George Berkeley is usually not discussed in the canonical histories of modern aesthetics. Similarly, Berkeley scholars do not seem to have paid attention to his possible contribution to modern aesthetics. Berkeley exploited certain theoretical potentials of the emerging aesthetic experience that was invented and formulated especially by his contemporaries like Joseph Addison, Richard Steele and Lord Shaftesbury. He applied these elements in shaping a theologico-aesthetic language in the very same period when Francis Hutcheson and Alexander Baumgarten wrote their widely acclaimed first aesthetic theories in Europe. At the same time, Berkeley advances the linguistic and religious aspects of the modern aesthetic experience not in his theoretical, but in his pragmatical and popularizing writings. Instead of relying on a purely rational theology or a negative theology, he offers an ‘aesthetic’ one based on the model of the (always visible) beautiful and the (mysteriously invisible) sublime. Aesthetically, this meant a re-interpretation and re-configuration of the duality of the beautiful and the sublime – decades before Edmund Burke's Philosophical Enquiry.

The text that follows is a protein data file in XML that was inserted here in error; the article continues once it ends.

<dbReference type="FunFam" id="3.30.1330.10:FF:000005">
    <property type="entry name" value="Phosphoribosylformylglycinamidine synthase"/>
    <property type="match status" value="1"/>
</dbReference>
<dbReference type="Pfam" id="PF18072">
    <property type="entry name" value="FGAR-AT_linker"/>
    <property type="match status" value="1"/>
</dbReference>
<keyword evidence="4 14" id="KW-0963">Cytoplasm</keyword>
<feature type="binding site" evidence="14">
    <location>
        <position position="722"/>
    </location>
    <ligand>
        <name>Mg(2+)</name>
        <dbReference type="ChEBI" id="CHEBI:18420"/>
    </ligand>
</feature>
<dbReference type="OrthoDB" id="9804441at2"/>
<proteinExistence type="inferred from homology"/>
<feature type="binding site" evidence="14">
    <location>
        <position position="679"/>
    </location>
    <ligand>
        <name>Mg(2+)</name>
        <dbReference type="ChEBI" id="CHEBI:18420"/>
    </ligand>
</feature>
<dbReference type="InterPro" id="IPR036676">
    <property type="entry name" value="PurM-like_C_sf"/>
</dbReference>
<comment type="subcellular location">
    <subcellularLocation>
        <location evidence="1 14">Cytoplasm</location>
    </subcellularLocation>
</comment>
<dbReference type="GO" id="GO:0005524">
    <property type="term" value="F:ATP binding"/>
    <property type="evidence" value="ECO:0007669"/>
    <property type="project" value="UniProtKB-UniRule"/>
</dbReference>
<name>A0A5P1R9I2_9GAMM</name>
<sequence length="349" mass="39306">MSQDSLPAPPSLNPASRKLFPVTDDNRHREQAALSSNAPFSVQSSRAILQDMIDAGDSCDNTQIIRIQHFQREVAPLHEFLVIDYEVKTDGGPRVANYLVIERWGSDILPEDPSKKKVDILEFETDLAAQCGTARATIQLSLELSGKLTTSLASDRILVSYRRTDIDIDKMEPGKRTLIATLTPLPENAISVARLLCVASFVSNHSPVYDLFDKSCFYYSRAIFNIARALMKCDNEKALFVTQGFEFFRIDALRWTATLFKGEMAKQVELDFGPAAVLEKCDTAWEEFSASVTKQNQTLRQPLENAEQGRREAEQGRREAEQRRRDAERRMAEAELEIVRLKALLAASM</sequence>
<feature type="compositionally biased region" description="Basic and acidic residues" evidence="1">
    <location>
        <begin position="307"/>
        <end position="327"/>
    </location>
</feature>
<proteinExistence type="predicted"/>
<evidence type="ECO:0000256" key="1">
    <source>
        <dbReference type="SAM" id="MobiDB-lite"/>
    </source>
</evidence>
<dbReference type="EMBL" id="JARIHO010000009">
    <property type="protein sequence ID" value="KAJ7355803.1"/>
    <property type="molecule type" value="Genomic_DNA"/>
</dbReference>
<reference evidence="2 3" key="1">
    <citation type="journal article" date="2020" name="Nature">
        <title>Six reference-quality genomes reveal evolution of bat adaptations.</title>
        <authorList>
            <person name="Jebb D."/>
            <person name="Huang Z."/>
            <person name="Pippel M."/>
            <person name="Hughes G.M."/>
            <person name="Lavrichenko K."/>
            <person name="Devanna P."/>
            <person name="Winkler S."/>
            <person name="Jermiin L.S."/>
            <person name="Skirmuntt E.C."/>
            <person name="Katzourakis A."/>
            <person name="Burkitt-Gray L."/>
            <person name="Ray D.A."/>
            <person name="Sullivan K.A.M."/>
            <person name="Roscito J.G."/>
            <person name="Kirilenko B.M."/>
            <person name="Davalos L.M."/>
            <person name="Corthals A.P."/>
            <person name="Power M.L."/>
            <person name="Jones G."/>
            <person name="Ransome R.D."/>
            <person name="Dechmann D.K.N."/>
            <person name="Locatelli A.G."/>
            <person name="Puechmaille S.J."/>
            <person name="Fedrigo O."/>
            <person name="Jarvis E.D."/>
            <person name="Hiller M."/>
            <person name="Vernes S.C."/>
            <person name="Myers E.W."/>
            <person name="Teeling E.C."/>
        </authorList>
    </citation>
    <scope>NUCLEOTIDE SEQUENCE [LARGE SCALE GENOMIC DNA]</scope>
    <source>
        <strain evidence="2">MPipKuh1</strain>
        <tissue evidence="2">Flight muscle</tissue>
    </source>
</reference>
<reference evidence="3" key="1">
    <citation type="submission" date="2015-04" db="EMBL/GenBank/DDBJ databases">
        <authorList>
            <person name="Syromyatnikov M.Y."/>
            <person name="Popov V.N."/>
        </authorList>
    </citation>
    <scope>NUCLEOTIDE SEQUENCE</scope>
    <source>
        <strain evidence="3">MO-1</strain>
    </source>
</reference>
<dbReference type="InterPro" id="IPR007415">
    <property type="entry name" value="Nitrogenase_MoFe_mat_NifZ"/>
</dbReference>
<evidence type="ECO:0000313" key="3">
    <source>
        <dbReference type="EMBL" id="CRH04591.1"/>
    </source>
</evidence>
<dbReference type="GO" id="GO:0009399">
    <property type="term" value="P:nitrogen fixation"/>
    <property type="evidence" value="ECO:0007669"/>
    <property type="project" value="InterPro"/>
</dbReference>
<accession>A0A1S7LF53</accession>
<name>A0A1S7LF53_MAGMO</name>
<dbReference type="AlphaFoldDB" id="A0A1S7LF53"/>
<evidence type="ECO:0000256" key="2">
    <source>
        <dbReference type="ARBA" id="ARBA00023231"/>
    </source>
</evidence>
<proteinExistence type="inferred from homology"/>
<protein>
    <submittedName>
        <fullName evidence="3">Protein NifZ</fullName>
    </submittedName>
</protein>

- history of aesthetics
- George Berkeley